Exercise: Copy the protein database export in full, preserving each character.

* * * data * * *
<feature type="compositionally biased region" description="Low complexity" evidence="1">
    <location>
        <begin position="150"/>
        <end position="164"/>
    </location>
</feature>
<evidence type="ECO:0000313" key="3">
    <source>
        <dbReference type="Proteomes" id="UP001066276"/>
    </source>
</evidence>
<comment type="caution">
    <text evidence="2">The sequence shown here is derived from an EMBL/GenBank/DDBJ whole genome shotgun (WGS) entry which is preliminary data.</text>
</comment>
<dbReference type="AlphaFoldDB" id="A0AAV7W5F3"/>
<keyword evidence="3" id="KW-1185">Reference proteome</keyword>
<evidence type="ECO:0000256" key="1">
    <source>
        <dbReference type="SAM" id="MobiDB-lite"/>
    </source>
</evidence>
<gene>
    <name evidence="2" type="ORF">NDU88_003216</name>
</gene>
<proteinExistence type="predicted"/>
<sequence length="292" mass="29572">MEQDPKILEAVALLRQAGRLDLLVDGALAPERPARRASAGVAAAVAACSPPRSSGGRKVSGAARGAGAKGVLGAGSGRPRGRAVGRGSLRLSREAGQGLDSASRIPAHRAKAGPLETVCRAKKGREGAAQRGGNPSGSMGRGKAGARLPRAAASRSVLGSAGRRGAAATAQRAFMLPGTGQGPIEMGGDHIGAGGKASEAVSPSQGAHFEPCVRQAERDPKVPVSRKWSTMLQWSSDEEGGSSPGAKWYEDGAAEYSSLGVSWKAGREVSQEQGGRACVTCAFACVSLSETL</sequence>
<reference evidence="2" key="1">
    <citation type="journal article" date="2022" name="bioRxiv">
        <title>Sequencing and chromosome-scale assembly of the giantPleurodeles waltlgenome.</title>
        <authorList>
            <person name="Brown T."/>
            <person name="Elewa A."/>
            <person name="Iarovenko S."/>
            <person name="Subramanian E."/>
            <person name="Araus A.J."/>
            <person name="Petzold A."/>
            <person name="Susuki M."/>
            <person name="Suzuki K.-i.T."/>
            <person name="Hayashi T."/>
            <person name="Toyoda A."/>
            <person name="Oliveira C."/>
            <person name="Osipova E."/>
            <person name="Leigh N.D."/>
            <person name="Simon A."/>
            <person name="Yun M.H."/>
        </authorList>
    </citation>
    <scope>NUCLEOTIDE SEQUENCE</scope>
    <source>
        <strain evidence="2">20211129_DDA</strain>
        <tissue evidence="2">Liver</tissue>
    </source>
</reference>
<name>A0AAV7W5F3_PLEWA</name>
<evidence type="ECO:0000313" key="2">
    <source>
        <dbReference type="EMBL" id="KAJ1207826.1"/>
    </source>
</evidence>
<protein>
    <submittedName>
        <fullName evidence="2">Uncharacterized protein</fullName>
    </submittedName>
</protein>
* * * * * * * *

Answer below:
<feature type="compositionally biased region" description="Low complexity" evidence="1">
    <location>
        <begin position="150"/>
        <end position="164"/>
    </location>
</feature>
<evidence type="ECO:0000313" key="3">
    <source>
        <dbReference type="Proteomes" id="UP001066276"/>
    </source>
</evidence>
<comment type="caution">
    <text evidence="2">The sequence shown here is derived from an EMBL/GenBank/DDBJ whole genome shotgun (WGS) entry which is preliminary data.</text>
</comment>
<dbReference type="AlphaFoldDB" id="A0AAV7W5F3"/>
<keyword evidence="3" id="KW-1185">Reference proteome</keyword>
<evidence type="ECO:0000256" key="1">
    <source>
        <dbReference type="SAM" id="MobiDB-lite"/>
    </source>
</evidence>
<gene>
    <name evidence="2" type="ORF">NDU88_003216</name>
</gene>
<proteinExistence type="predicted"/>
<sequence length="292" mass="29572">MEQDPKILEAVALLRQAGRLDLLVDGALAPERPARRASAGVAAAVAACSPPRSSGGRKVSGAARGAGAKGVLGAGSGRPRGRAVGRGSLRLSREAGQGLDSASRIPAHRAKAGPLETVCRAKKGREGAAQRGGNPSGSMGRGKAGARLPRAAASRSVLGSAGRRGAAATAQRAFMLPGTGQGPIEMGGDHIGAGGKASEAVSPSQGAHFEPCVRQAERDPKVPVSRKWSTMLQWSSDEEGGSSPGAKWYEDGAAEYSSLGVSWKAGREVSQEQGGRACVTCAFACVSLSETL</sequence>
<reference evidence="2" key="1">
    <citation type="journal article" date="2022" name="bioRxiv">
        <title>Sequencing and chromosome-scale assembly of the giantPleurodeles waltlgenome.</title>
        <authorList>
            <person name="Brown T."/>
            <person name="Elewa A."/>
            <person name="Iarovenko S."/>
            <person name="Subramanian E."/>
            <person name="Araus A.J."/>
            <person name="Petzold A."/>
            <person name="Susuki M."/>
            <person name="Suzuki K.-i.T."/>
            <person name="Hayashi T."/>
            <person name="Toyoda A."/>
            <person name="Oliveira C."/>
            <person name="Osipova E."/>
            <person name="Leigh N.D."/>
            <person name="Simon A."/>
            <person name="Yun M.H."/>
        </authorList>
    </citation>
    <scope>NUCLEOTIDE SEQUENCE</scope>
    <source>
        <strain evidence="2">20211129_DDA</strain>
        <tissue evidence="2">Liver</tissue>
    </source>
</reference>
<name>A0AAV7W5F3_PLEWA</name>
<evidence type="ECO:0000313" key="2">
    <source>
        <dbReference type="EMBL" id="KAJ1207826.1"/>
    </source>
</evidence>
<protein>
    <submittedName>
        <fullName evidence="2">Uncharacterized protein</fullName>
    </submittedName>
</protein>